Appeal type: Appeal against conviction and sentence.
Facts: The appellant and his former partner had commenced family law proceedings relating to parenting orders for their son. The appellant, a solicitor, was self-represented while his former partner (the complainant) was represented by a firm of solicitors and a barrister. While at the Federal Magistrates Court, the appellant knocked on the interview door where his former partner and her counsel (the solicitor, barrister and a law clerk) were conferring. He asked if they had considered his proposal. When he was told they would be another 10-15 minutes, the appellant replied ‘that’s not good enough’. The barrister attempted to close the door with her left wrist but the appellant forced it open and said, ‘who are you?’ in a raised voice. The barrister called security. 30 minutes later she complained of pain in her wrist. The appellant was charged with assault and pleaded not guilty. The magistrate found the charge proved and fined the appellant $100 and ordered the appellant to pay costs of $69, a criminal levy of $50 and a victim’s service levy of $10.
Issue/s: The appellant appealed against his conviction and sentence. The notice of appeal was nearly 70 pages long and contained many convoluted and repetitive grounds of appeal. Two relevant grounds were:
Decision and Reasoning: The appeal against conviction and the appeal against sentence were dismissed. First, one of the grounds in relation to the appeal against conviction was that the evidence given by the barrister, the solicitor, the law clerk and his former partner was tainted because they all had an ulterior motive i.e. to gain advantage in the family law proceedings. Refshauge J held that there was no evidence to support this allegation and stated, ‘the incident was reported to a security officer of the Commonwealth Law Courts promptly, the evidence of the various parties was not identical, usually a matter indicative of truth, because identical recollections of different witnesses, especially as to inessential facts, is often an indication of concoction and it is not explained what benefit [his former partner] would obtain from such a device’. Further, the allegation that the witnesses perjured themselves was unsustainable. The evidence given was corroborated by the CCTV footage and by the evidence of the other parties(See -).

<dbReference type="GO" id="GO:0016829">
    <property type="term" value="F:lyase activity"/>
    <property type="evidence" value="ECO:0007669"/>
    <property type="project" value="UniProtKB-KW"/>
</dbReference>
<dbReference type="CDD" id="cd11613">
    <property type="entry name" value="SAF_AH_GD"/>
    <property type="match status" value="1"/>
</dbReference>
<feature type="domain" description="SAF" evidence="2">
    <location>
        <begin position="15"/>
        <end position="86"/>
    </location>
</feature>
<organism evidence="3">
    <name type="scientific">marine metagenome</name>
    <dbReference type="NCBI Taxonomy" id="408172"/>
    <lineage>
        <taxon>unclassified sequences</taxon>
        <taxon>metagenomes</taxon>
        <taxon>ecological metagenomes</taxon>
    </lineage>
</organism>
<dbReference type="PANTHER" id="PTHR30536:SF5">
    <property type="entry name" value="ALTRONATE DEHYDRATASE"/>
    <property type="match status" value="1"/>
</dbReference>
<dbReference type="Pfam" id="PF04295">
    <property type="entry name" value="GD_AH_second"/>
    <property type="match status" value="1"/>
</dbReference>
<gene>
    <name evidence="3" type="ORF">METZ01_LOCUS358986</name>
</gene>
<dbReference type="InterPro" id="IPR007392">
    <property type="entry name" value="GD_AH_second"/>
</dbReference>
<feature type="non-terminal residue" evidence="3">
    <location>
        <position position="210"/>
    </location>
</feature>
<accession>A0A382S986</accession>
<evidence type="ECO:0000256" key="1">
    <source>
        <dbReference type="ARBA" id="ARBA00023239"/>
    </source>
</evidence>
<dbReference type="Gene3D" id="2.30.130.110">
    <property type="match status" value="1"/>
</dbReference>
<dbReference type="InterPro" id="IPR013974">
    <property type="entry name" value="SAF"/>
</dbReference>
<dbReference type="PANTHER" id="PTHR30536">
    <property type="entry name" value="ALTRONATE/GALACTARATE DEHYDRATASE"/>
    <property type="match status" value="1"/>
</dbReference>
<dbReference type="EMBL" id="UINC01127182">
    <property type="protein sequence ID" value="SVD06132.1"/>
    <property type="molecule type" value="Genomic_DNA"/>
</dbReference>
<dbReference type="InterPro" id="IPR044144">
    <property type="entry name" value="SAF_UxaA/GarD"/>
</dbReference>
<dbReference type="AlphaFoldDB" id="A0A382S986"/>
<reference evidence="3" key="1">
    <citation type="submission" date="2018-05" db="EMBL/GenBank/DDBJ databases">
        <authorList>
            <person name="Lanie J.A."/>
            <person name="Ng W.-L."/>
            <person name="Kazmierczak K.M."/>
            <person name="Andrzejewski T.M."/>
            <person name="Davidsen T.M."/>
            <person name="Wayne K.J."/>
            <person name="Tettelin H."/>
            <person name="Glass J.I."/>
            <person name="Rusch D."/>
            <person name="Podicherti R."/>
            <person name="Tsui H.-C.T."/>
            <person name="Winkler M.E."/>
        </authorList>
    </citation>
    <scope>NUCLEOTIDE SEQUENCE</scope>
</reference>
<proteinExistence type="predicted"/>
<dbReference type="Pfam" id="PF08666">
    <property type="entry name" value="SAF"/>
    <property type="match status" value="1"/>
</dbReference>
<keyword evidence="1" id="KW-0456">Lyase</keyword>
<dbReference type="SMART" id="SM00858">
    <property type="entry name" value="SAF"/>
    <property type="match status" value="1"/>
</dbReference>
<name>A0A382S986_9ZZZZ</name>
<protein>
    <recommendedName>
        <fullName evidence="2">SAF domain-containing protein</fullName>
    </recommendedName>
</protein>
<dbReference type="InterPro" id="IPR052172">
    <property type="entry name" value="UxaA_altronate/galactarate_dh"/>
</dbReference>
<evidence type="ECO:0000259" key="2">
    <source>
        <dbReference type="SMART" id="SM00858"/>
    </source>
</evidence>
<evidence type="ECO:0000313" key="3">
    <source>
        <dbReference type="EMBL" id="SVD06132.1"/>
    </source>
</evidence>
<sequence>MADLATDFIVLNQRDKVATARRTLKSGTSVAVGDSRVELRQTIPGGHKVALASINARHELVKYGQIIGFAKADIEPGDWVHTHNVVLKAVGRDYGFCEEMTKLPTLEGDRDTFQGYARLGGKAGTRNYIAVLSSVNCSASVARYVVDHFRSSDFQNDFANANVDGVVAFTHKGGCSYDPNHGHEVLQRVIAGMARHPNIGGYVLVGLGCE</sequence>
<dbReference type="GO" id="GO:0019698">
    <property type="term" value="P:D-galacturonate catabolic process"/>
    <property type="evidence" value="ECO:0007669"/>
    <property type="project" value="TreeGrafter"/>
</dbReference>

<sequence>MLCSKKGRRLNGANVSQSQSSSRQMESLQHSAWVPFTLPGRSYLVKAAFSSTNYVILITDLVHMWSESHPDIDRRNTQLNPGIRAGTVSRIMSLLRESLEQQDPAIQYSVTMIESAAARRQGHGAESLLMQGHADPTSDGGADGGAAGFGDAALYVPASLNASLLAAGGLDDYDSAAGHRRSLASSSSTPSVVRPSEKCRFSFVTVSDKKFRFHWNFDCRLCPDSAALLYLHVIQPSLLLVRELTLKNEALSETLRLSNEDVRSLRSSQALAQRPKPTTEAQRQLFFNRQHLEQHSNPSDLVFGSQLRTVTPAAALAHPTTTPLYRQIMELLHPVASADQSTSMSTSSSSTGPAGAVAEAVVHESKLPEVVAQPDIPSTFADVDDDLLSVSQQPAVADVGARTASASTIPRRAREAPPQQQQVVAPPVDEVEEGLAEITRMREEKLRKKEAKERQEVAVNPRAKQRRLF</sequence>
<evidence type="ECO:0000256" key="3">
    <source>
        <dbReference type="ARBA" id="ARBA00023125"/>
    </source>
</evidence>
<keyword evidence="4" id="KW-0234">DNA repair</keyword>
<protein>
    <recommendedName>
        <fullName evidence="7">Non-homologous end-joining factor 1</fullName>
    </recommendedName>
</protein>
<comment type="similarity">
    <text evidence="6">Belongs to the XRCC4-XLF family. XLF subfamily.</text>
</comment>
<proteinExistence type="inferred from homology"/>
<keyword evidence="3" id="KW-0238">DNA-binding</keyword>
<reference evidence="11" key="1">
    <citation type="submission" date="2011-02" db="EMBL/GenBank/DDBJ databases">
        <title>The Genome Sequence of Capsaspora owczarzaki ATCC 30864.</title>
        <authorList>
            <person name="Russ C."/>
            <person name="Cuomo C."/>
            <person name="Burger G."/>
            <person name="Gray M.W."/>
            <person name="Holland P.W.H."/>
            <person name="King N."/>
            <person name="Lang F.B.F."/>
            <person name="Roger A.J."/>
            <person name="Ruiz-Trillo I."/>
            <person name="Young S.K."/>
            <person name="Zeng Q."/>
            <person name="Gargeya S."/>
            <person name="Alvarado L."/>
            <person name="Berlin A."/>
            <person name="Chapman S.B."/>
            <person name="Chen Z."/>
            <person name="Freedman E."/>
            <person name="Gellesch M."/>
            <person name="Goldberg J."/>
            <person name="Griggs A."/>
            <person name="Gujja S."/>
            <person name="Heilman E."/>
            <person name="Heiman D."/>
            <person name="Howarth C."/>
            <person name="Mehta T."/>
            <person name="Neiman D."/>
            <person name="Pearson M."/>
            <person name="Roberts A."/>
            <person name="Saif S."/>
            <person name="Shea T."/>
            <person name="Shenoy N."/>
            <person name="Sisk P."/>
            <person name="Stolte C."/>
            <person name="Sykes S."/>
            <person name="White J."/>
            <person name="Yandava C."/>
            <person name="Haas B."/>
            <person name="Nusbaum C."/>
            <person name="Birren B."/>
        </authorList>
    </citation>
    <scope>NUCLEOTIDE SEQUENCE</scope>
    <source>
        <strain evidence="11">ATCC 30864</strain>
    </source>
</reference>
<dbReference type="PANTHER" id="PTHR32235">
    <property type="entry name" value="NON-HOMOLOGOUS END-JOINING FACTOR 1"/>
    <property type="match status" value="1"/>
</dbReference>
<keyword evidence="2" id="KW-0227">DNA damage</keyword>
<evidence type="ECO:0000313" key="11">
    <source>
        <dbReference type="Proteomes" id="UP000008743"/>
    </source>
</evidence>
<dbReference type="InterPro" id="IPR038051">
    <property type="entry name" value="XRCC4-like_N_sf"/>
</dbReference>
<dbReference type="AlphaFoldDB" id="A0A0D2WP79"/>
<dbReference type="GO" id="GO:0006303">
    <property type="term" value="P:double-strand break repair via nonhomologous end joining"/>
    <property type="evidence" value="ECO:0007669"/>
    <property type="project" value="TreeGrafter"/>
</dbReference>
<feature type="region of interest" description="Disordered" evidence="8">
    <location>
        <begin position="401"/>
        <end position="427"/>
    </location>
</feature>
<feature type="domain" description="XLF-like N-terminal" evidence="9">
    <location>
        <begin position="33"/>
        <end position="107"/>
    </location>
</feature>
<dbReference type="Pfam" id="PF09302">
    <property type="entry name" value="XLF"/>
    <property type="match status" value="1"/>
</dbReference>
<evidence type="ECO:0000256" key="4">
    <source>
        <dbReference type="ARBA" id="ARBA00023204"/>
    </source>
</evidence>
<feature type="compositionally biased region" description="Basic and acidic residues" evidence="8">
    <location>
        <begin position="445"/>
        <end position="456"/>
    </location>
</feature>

Second, in relation to the appeal against sentence, the magistrate did not err in placing significance on the fact that the assault took place in a court building. Refshauge J stated, ‘while [the appellant] certainly possessed the right to be within the bounds of the court precinct, this is not an unlimited right and does not give him the right to assault other people. A court precinct is a place where people should be able to expect the law to be observed at all times’. Further, His Honour quoted from Grimshaw and Mann  ACTSC 189, ‘intermediate Courts of Appeal have regularly referred to the fact that violent offences committed in public are more serious’. However, this was not to state that assaults occurring in a private home are not serious (See -).
Note: this case was affirmed on appeal (see McElholum v Hughes  ACTCA 37 (29 September 2016)).